The Israeli government is taking no chances of a repeat of the weekend ransacking of its embassy in Cairo, pulling back its ambassador and most staff from its diplomatic mission in Jordan ahead a planned million-man march in support of the United Nations recogreposed proposed Palestinian statehood.
Israeli Ambassador to Jordan Daniel Nevo and his staff left its complex in Amman in a convoy overnight. The diplomats hope to return Sunday, the Israeli Foreign Ministry said. Nevo and his staff routinely return to Israel for the sabbath.
The anti-Israeli sentiment in Egypt and Jordan is particularly troubling because they are the only Arab counties that have peace treaties with Israel.
President Obama had to intervene diplomatically on behalf of Israel to save the lives of trapped security personal in the Israeli embassy in Cairo.
Now the U.S. embassy in Jordan is also under increased protection by Jordanian police after Wikileaks diplomatic cables suggested a secret plan to turn Jordan into a homeland for Palestinians. There was a small protest outside the U.S. embassy in Amman yesterday in which demonstrators burned the American flag and demanded that the American diplomats be expelled from Jordan.
The region is swiftly becoming a powder keg amid the Palestinian Authority's plan to seek statehood at the UN.
The U.S. has vowed to veto any move for statehood on the UN Security Council and is lobbying other countries to do also oppose the move. Israel, however, increasingly becoming isolated and faces widespread support globally for Palestinian statehood.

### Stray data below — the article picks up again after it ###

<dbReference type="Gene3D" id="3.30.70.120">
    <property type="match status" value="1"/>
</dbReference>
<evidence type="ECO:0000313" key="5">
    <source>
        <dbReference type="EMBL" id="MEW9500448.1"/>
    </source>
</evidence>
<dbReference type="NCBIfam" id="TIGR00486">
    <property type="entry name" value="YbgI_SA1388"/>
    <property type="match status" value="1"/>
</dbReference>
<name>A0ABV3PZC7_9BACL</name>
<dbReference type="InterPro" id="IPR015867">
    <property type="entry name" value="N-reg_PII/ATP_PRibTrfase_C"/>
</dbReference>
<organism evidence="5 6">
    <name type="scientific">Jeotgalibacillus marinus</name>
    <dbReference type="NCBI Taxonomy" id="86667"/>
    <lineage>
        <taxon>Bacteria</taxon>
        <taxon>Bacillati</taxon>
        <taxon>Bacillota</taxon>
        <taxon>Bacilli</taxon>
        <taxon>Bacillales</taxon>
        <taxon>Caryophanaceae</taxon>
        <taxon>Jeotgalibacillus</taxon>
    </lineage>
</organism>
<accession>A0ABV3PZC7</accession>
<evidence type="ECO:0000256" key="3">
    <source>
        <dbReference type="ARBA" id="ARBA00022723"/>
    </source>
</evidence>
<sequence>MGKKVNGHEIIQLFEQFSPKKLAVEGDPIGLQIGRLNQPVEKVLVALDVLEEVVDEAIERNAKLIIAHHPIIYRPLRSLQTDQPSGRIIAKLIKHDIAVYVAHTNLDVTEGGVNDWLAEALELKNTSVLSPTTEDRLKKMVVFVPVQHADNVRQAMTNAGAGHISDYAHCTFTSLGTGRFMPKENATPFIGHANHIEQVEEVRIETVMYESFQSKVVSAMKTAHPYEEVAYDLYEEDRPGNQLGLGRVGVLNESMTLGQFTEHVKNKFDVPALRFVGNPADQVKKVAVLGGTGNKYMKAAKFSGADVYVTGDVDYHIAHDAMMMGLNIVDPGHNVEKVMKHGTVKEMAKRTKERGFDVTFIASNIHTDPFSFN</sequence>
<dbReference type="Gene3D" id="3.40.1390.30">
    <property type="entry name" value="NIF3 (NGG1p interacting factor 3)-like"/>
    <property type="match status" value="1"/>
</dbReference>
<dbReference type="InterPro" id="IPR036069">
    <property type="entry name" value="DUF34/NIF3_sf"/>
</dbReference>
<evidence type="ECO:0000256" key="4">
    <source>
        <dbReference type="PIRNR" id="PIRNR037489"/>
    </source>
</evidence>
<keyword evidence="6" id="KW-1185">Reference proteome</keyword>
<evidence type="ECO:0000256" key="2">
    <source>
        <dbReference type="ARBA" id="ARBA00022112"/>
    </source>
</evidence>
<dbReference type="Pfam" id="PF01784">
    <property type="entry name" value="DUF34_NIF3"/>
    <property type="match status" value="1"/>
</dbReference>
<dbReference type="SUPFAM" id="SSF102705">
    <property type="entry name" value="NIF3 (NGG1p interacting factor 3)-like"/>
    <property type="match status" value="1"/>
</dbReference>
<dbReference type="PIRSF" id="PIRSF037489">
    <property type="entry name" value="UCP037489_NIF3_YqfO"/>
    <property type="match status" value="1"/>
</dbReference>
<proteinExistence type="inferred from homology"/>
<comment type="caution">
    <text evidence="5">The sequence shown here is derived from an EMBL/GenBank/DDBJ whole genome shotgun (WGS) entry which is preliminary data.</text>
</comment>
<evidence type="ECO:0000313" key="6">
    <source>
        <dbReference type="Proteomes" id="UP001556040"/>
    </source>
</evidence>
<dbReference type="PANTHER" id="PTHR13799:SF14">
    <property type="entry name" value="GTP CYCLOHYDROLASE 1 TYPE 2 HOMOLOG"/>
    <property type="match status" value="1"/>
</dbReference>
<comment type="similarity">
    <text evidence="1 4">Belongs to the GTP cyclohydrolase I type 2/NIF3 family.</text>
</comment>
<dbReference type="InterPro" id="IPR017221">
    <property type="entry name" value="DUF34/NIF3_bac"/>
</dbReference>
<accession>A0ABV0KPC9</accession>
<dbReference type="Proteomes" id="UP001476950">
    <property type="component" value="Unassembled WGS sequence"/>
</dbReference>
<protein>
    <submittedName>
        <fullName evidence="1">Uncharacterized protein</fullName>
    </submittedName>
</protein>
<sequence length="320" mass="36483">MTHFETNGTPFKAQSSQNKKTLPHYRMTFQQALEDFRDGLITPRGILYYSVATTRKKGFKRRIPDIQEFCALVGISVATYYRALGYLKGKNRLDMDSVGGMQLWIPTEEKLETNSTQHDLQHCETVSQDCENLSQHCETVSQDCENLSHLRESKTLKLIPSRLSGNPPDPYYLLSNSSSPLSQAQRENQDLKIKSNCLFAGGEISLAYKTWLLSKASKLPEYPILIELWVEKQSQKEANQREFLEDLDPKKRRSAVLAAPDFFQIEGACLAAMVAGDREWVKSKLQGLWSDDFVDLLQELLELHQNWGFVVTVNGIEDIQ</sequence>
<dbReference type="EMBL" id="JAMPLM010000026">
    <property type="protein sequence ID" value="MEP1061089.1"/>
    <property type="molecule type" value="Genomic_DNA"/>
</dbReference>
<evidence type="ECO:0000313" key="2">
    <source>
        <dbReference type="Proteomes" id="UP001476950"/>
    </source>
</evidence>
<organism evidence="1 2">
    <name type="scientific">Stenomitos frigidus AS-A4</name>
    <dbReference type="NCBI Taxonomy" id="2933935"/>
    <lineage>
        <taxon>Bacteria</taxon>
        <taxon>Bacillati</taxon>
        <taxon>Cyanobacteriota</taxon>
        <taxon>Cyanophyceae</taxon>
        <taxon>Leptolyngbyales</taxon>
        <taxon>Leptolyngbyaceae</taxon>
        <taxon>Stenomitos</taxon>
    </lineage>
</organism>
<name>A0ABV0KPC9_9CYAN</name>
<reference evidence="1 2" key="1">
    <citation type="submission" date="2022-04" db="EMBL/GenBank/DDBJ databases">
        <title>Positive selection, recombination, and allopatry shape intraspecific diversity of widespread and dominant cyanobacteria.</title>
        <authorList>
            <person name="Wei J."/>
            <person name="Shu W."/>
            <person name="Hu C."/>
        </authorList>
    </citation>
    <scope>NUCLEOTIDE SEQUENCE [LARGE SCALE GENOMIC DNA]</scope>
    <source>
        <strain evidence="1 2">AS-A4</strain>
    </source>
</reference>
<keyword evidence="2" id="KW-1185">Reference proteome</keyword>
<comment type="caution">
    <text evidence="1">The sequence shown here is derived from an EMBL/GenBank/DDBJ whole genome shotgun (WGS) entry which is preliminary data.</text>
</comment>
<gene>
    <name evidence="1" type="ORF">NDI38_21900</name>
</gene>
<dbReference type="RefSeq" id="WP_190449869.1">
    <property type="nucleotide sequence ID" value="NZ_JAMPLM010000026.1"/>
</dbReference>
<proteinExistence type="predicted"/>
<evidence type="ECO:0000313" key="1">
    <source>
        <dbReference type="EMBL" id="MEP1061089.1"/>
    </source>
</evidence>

Nonetheless, the U.S. is still hoping the statehood issue is abandoned, fearing a veto could trigger even more anti-American demonstrations in the Muslim world.
"We continue to see any kind of effort by the Palestinians in New York as counterproductive and not in the interest of achieving a two-state solution, which is our goal," said State Department spokesman Mark Toner.
"Our argument conveyed to countries around the world is that this is a counterproductive measure by the Palestinians, and because of that, it doesn’t get anybody any closer to a comprehensive peace settlement, and that’s why we’ve got to remain focused on getting them back to the negotiating table," Toner added.
The world's leading Islamic democracy, Turkey, which has diplomatic and trade relations with Tel Aviv, is also ripped at the Israeli government for failing to apologize for its soldiers killing nine Turkish civilians on a ship that was part of a humanitarian aid flotilla bound for Gaza last year.
A UN-appointed panel found the Israeli commandos faced "organized and violent resistance from a group of passengers," but was still heavy handed in its response that led to the massacre on aboard the ship. "It seems to us to have been too heavy a response too quickly. It was an excessive reaction to the situation," the panel's report stated.
An internal Israeli probe cleared its military of any wrongdoing.